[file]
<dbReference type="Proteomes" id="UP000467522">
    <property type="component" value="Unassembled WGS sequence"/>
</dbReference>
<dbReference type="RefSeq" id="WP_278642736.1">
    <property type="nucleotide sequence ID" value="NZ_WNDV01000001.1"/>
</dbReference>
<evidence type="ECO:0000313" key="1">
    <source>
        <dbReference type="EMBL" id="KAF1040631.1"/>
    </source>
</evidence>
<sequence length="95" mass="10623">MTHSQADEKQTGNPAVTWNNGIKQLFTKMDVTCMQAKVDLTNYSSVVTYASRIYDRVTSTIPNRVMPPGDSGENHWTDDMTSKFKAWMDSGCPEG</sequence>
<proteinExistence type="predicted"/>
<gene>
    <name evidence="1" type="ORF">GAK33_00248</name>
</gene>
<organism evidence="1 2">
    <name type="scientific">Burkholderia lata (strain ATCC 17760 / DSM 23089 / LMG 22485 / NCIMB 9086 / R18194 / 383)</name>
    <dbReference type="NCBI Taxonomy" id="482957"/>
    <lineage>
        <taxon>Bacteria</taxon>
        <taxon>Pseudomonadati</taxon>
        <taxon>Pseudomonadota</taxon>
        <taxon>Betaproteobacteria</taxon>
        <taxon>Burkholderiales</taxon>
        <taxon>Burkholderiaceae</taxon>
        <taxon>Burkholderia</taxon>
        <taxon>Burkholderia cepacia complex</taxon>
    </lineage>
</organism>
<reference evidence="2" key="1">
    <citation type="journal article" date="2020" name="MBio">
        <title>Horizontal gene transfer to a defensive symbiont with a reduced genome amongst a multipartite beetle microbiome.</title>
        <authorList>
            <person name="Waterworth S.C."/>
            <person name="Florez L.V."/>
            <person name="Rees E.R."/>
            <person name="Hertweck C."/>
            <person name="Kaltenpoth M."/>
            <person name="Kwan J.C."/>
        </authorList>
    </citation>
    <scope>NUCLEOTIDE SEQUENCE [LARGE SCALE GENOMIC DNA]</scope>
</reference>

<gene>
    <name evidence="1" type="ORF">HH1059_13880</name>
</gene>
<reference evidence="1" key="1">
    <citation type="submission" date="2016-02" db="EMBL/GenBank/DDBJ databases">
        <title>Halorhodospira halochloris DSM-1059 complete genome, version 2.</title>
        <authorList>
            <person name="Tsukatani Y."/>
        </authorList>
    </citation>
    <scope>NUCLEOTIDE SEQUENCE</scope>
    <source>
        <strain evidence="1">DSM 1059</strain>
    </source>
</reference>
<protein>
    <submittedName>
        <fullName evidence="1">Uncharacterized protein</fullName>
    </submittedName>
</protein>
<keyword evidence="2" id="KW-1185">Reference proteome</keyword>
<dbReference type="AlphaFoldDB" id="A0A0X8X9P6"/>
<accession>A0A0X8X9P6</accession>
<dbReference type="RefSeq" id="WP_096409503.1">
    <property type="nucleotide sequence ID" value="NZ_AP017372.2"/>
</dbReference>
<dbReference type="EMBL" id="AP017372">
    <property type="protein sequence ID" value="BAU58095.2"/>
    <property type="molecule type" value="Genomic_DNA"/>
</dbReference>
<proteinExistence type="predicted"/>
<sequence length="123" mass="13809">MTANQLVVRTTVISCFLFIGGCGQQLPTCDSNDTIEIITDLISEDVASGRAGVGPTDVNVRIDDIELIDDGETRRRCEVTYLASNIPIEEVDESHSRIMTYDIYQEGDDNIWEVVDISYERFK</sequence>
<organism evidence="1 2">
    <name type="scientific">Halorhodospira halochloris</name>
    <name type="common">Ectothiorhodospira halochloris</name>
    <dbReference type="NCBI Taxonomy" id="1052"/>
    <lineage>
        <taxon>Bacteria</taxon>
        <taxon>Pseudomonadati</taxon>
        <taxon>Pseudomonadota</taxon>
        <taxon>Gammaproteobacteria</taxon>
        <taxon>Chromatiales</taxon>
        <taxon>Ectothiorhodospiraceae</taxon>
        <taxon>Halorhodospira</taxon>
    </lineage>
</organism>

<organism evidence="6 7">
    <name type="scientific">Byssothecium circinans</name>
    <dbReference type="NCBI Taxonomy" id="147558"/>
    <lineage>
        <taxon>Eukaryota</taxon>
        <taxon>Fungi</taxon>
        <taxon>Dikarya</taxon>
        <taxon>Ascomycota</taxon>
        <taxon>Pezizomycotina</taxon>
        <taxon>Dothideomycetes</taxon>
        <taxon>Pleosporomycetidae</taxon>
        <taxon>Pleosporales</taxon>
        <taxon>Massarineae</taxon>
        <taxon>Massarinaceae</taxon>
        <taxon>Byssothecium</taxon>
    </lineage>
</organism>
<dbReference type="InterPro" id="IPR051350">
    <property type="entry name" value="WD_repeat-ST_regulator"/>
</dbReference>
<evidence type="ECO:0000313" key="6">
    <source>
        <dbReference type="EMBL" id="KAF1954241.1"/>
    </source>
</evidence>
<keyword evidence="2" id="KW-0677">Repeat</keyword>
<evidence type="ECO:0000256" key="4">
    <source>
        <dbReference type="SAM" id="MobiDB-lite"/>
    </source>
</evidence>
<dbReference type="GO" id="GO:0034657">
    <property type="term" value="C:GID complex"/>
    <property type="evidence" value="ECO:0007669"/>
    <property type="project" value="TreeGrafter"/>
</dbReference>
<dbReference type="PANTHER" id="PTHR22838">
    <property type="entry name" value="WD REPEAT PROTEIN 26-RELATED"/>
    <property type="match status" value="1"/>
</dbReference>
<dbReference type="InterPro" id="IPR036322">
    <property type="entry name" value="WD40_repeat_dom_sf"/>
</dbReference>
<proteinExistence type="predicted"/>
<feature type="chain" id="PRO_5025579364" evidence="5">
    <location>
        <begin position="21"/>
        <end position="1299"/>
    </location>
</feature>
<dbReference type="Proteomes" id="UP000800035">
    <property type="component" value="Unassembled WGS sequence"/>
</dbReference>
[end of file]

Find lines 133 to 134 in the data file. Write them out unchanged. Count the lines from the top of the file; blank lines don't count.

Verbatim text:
</dbReference>
<proteinExistence type="predicted"/>